The Perfect Standard for Everyone to Be Measured By.

Therefore, you are:

Inferior.

Inferior.

Inferior.

A Different Sort of Person Who Fails My Measurement.

Often without realizing it adults do the same, and I include myself in that! At some point, most everyone seeks a bit of reassurance by making comparisons and coming out on top (though we grown-ups are usually more sophisticated in our tactics than little Matt). Unfortunately, this means you may have faced the pain of others implying your child doesn’t measure up in some way.

In reality, most of the time it’s not a matter of right or wrong, but it’s just that the child is different. A different style of learning. A different personality. A different rate of progress. A different spaceship collection.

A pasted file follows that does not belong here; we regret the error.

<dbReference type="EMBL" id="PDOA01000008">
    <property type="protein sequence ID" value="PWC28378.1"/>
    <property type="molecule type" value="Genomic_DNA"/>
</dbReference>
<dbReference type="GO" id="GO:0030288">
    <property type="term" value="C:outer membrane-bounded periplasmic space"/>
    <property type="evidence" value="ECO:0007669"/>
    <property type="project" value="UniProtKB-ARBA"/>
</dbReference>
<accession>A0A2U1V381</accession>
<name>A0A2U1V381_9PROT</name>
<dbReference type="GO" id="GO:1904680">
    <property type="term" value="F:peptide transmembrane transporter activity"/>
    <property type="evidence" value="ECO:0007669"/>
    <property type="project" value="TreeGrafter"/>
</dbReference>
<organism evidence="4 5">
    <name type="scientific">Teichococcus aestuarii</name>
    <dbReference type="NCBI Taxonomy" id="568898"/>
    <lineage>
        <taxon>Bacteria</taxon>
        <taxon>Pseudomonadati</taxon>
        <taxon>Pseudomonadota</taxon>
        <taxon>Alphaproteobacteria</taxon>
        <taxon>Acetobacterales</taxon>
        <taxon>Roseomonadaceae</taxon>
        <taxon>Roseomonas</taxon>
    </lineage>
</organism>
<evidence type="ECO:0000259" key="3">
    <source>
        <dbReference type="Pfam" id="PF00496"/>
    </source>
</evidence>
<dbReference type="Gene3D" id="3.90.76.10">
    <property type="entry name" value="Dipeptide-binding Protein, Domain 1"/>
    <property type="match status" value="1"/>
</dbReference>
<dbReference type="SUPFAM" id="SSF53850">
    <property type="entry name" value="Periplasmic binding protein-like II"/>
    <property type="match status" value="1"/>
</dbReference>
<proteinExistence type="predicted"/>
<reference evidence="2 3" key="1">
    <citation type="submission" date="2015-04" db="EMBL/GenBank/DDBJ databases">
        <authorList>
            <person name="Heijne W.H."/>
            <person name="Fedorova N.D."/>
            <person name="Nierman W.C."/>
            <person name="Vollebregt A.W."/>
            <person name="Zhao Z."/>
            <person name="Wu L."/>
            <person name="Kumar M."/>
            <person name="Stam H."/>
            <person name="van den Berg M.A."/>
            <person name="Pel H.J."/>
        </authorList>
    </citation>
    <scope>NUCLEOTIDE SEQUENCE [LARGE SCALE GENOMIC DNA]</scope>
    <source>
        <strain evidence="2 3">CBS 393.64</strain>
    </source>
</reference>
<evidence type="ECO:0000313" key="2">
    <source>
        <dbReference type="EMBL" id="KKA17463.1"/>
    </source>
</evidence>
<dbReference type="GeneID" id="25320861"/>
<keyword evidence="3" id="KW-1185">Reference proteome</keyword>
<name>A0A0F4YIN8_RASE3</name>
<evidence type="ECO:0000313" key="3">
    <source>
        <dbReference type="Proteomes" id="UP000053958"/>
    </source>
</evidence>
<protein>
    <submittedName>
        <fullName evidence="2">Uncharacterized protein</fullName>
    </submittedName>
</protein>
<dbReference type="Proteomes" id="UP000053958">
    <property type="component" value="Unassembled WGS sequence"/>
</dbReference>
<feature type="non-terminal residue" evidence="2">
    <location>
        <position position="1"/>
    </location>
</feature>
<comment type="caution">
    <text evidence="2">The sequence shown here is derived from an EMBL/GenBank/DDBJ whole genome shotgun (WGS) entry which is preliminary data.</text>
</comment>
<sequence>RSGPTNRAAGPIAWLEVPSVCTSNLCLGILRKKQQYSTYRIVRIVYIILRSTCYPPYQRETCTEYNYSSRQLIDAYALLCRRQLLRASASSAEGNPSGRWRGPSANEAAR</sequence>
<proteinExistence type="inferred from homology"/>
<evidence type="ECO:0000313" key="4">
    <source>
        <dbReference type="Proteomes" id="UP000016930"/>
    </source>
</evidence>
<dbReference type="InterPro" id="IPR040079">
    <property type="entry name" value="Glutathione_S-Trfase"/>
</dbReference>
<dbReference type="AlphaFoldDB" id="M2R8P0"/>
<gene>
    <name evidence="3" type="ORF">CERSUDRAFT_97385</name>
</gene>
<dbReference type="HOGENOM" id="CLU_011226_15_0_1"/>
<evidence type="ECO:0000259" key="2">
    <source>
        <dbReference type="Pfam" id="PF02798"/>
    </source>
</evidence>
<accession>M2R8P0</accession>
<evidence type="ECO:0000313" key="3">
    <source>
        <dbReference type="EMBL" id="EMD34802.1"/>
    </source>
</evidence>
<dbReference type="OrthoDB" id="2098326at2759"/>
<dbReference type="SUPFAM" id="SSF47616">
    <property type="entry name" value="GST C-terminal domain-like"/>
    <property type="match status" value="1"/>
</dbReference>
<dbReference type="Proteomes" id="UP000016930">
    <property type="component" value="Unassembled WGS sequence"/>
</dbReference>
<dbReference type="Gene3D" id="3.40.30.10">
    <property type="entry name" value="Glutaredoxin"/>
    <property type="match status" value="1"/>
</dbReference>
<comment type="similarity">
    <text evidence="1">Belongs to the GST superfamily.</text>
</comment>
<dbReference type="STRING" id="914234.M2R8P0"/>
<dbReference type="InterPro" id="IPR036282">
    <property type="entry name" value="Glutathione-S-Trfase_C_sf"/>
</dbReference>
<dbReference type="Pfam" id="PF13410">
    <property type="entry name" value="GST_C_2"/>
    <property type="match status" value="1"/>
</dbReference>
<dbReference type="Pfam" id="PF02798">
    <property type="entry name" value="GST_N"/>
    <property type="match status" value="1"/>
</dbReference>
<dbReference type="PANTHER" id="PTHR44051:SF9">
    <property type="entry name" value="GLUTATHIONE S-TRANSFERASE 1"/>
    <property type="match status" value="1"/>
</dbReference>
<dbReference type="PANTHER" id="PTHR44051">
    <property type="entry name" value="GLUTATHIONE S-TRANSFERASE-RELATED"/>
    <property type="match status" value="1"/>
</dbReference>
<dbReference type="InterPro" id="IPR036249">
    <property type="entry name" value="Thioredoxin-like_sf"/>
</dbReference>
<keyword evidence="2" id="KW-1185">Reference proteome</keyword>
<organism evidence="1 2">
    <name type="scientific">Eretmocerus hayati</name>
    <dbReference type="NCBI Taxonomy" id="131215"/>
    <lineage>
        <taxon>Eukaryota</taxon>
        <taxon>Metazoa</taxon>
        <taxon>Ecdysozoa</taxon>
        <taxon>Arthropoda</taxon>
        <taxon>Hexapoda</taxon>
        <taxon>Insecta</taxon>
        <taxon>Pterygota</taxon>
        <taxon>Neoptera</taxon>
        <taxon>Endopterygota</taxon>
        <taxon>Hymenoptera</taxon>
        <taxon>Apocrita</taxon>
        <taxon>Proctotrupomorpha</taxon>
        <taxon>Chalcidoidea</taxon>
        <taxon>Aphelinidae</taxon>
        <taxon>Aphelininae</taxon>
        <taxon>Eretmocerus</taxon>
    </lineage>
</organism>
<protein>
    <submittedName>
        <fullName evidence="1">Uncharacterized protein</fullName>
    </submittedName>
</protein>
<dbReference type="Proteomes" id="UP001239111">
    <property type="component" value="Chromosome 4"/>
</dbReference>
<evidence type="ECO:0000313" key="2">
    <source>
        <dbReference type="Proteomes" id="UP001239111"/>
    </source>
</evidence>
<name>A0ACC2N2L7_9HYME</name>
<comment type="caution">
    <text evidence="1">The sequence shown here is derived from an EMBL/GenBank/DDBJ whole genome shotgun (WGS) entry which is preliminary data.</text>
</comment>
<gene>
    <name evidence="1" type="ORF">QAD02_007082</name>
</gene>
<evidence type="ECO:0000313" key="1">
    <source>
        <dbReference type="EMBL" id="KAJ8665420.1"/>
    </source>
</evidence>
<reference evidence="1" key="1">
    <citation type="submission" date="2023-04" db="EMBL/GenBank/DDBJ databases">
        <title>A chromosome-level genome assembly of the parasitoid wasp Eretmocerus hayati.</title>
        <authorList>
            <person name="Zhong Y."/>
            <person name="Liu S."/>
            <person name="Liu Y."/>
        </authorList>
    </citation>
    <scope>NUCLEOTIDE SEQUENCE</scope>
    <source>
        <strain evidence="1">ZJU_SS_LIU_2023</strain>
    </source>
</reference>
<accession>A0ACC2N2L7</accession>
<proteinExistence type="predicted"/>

Your child just might be a zebra in a herd of horses, and that’s OKAY. Really!

When my ADHD son had different sleeping patterns than most other babies, I understood he was different. Very different. But my elderly relatives didn’t always understand, and they had their own opinions about it. Their various assessments of my zebra child led to different comments and even contradictory advice:  “Let the baby cry.” “Don’t let the baby cry.” Since I couldn’t do both, my choice was bound to be wrong in someone’s opinion! Ouch.

When this child didn’t read up to speed in second grade, I feared people were comparing him to my firstborn who was an avid reader. I even sometimes found myself comparing them to each other…oh no! Ouch.

The children of my friends have faced all kinds of comparisons.

Too shy

Too outgoing

Too picky about food

Too…red haired! (What!?)

And these moms have faced other comparisons about opinions related to children:

Food allergies